• Wide-gamut color for apps: Android developers can now take advantage of new devices that have a wide-gamut color capable display. Like the Galaxy S8. Apps will be more colorful and amazing.
  • Keyboard Navigation: We already have this to some extent in Android Nougat, and it will be better in O.
  • Audio Improvements: New low-latency audio, Bluetooth aptX, and other things.
  • And Much More

This is just a small list of some of the highlight changes coming with Android O. Although we can expect a lot more in the near future. There are also Java 8 APIs, improvements to webview, WiFi NAN, telephone framework tweaks, and other things. Stay tuned for more details. This is all just developing.

Android O Feature Rumors

  • More Google Assistant: Now that the Google Assistant works with all new Android devices, expect tons of new smart features and controls.
  • Smart Text Selection: Also being called “Copy Less” where text selection for copy/paste, addresses, phone numbers and more can be saved and moved by the Google Assistant automatically. Or just be better than the current copy/paste method. (Could be coming in a second beta release)
  • Gestures & Moves: Many devices have gestures, and the Google Pixel has “Moves”. Like swiping down on the fingerprint scanner to pull down the notification bar. Or drawing a C in the screen to instantly launch the camera.
  • More Coming Soon

Android O Release Date & Updates

So when will Android O be released? Well, that’s anyone’s guess at this point. Last year Google unveiled N in March as a developer preview, and it wasn’t officially released until late August. According to the official announcement today there will be four Android O developer preview betas released.

Preview 2 will arrive in late May (around Google IO) then we can expect a third release in June. Then likely the final and fourth sometime in August before the global and official release date for all. That should be in Q3 according to Google.

That all said, Google I/O will take place this year on May 17th until May 19th. Giving developers and Android users three days worth of information. We may not see or hear anything further on Android O until the second beta is released during or right before Google IO. Expect more features and other changes at that time.

Keep in mind though, this is only a beta for select developers and early adopters. The global release for all devices and manufacturers won’t be until later in the year. Google said Q3, but it will likely be around September. Then companies like Samsung will start working on updates, which will probably arrive sometime in early 2018.

As soon as we know more we’ll update with all of the details. While you’re here see what changed with Android N, then compare to some of the changes mentioned above with Android O.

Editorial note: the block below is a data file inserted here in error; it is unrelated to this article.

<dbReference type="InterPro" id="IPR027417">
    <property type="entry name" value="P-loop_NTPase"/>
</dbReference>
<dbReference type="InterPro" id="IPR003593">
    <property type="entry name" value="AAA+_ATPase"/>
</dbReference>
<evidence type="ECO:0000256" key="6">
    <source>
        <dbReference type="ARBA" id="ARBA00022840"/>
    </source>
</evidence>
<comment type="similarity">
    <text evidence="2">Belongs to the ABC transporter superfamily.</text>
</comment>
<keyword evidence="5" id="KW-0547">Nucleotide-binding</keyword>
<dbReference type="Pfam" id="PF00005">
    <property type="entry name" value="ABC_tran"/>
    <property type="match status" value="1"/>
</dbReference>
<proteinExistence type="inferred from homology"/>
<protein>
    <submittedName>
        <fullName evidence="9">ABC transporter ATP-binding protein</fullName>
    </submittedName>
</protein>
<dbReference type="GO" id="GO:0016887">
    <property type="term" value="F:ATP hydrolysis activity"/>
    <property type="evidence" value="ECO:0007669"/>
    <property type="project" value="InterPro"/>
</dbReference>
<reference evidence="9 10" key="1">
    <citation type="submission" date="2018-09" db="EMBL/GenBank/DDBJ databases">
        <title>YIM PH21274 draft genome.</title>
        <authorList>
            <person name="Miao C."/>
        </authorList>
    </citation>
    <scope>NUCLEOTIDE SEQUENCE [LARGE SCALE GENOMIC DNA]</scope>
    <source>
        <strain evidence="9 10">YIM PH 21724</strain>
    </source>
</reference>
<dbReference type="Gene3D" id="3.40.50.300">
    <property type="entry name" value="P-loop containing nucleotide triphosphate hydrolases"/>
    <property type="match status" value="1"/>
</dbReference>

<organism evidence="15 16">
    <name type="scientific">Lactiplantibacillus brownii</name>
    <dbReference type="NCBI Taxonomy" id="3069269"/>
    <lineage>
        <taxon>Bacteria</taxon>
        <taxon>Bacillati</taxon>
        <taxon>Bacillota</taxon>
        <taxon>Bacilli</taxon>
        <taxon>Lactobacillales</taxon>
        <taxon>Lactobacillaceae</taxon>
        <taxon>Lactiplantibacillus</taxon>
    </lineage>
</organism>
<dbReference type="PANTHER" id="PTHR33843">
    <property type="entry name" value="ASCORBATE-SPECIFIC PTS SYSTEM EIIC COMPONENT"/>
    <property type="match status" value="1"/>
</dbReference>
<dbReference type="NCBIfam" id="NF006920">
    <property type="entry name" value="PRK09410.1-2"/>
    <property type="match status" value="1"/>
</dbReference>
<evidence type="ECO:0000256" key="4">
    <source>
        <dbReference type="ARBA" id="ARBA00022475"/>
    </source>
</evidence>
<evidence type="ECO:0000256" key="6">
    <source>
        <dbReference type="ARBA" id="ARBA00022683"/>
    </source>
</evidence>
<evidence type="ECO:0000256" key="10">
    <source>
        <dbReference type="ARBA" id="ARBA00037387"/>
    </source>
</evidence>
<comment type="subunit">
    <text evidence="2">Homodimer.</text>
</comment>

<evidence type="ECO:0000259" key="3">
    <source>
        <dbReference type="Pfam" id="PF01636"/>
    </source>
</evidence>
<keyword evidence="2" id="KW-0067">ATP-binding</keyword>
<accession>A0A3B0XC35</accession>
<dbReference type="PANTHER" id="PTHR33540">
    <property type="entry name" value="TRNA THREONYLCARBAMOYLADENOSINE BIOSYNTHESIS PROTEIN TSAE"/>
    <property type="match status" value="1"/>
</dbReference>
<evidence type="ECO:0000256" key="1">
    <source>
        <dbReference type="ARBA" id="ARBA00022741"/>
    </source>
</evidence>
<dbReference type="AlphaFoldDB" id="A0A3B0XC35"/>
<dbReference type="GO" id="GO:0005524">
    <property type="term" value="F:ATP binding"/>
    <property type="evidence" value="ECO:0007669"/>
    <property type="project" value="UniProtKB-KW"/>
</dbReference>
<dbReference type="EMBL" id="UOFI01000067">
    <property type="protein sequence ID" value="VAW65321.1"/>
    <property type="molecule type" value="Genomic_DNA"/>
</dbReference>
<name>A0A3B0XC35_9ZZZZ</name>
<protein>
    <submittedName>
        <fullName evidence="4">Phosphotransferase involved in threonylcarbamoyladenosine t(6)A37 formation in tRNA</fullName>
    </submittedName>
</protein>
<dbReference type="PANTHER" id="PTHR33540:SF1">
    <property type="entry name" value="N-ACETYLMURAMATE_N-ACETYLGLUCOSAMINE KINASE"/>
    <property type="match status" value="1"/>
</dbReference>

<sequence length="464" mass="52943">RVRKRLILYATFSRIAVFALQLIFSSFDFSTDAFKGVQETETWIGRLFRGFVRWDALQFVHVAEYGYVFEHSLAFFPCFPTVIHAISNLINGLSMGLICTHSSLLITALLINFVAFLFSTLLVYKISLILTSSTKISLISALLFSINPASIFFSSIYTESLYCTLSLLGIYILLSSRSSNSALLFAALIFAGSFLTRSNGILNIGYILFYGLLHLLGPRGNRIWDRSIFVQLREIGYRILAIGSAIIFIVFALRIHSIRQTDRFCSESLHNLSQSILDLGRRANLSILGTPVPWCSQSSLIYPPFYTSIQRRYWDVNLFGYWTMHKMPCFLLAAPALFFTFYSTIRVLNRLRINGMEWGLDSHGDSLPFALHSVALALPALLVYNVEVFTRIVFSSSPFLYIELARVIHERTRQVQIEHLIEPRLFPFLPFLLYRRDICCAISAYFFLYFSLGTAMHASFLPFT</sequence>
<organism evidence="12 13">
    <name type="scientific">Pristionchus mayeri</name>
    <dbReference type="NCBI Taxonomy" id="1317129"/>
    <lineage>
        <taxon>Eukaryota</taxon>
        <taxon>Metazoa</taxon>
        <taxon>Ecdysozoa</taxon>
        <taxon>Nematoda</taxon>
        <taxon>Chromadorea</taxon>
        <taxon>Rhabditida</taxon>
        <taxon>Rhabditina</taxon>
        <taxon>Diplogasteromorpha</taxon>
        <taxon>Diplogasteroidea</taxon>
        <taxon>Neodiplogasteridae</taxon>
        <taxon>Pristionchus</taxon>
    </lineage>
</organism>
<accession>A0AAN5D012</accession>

Read: Android Nougat vs Android 6.0 Marshmallow Walkthrough: What’s New

What Devices Will Get Android O?

Any device released within the past two years or so should technically be capable of getting the update to Android O when it’s released. Manufacturers are required to support a device for at least 18-months from the day it’s released to the public. So like the Galaxy S6, up to the most recent LG G6.

However, which devices will get it first is important. Google does what’s called a Developer Preview, or a beta where millions get early access. For now it’s limited to the Nexus 5X, Nexus 6P, Pixel, Pixel XL and Pixel C tablet. No Nexus 5 or Nexus 5, as this is the end of the line for them. They will probably stay on Nougat, but still receive security patches.

Additionally, most other device owners will need to wait for betas from those companies, or the global release date later this year.

Final Thoughts

In closing, this is all we know thus far. Google literally just announce the Android O beta, and things will change a lot in the coming months. Some of the features in the beta may not be in the final release, and others will change. We saw this last year, and expect it again.

However, it’s nice to know we can expect three updates to Android O, and four developer preview betas in total. Then, sometime later this year the new operating system will be ready for a global release for any and all smartphones. Expect it to launch on the new Google Pixel 2, or something like the LG V30.

One Comment

  1. Random Person

    03/21/2017 at 4:43 pm

    Awesome!

    Reply